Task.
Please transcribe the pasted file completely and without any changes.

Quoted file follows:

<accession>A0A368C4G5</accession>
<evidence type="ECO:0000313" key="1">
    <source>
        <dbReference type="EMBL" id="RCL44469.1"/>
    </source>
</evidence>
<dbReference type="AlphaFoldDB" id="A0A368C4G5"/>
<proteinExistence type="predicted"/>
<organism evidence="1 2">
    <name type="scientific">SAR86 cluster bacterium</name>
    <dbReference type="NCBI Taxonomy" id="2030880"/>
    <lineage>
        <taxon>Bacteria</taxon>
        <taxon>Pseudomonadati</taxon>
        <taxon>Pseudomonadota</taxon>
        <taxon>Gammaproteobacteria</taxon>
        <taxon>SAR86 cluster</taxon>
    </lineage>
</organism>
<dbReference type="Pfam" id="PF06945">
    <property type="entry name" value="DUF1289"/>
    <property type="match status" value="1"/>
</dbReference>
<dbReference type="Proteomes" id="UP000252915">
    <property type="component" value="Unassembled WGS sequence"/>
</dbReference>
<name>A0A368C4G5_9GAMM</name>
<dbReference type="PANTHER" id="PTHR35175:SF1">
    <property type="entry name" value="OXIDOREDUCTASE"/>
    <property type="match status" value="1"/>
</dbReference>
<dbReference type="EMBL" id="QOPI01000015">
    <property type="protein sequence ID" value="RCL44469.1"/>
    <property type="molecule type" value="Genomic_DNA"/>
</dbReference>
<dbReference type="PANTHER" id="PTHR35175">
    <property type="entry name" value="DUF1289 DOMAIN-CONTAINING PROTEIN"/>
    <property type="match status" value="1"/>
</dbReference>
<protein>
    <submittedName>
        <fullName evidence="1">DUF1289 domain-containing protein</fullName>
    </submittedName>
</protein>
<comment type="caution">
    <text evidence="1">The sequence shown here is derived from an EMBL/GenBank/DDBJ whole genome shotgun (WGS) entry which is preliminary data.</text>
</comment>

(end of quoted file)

<accession>A0A368C4G5</accession>
<evidence type="ECO:0000313" key="1">
    <source>
        <dbReference type="EMBL" id="RCL44469.1"/>
    </source>
</evidence>
<dbReference type="AlphaFoldDB" id="A0A368C4G5"/>
<proteinExistence type="predicted"/>
<organism evidence="1 2">
    <name type="scientific">SAR86 cluster bacterium</name>
    <dbReference type="NCBI Taxonomy" id="2030880"/>
    <lineage>
        <taxon>Bacteria</taxon>
        <taxon>Pseudomonadati</taxon>
        <taxon>Pseudomonadota</taxon>
        <taxon>Gammaproteobacteria</taxon>
        <taxon>SAR86 cluster</taxon>
    </lineage>
</organism>
<dbReference type="Pfam" id="PF06945">
    <property type="entry name" value="DUF1289"/>
    <property type="match status" value="1"/>
</dbReference>
<dbReference type="Proteomes" id="UP000252915">
    <property type="component" value="Unassembled WGS sequence"/>
</dbReference>
<name>A0A368C4G5_9GAMM</name>
<dbReference type="PANTHER" id="PTHR35175:SF1">
    <property type="entry name" value="OXIDOREDUCTASE"/>
    <property type="match status" value="1"/>
</dbReference>
<dbReference type="EMBL" id="QOPI01000015">
    <property type="protein sequence ID" value="RCL44469.1"/>
    <property type="molecule type" value="Genomic_DNA"/>
</dbReference>
<dbReference type="PANTHER" id="PTHR35175">
    <property type="entry name" value="DUF1289 DOMAIN-CONTAINING PROTEIN"/>
    <property type="match status" value="1"/>
</dbReference>
<protein>
    <submittedName>
        <fullName evidence="1">DUF1289 domain-containing protein</fullName>
    </submittedName>
</protein>
<comment type="caution">
    <text evidence="1">The sequence shown here is derived from an EMBL/GenBank/DDBJ whole genome shotgun (WGS) entry which is preliminary data.</text>
</comment>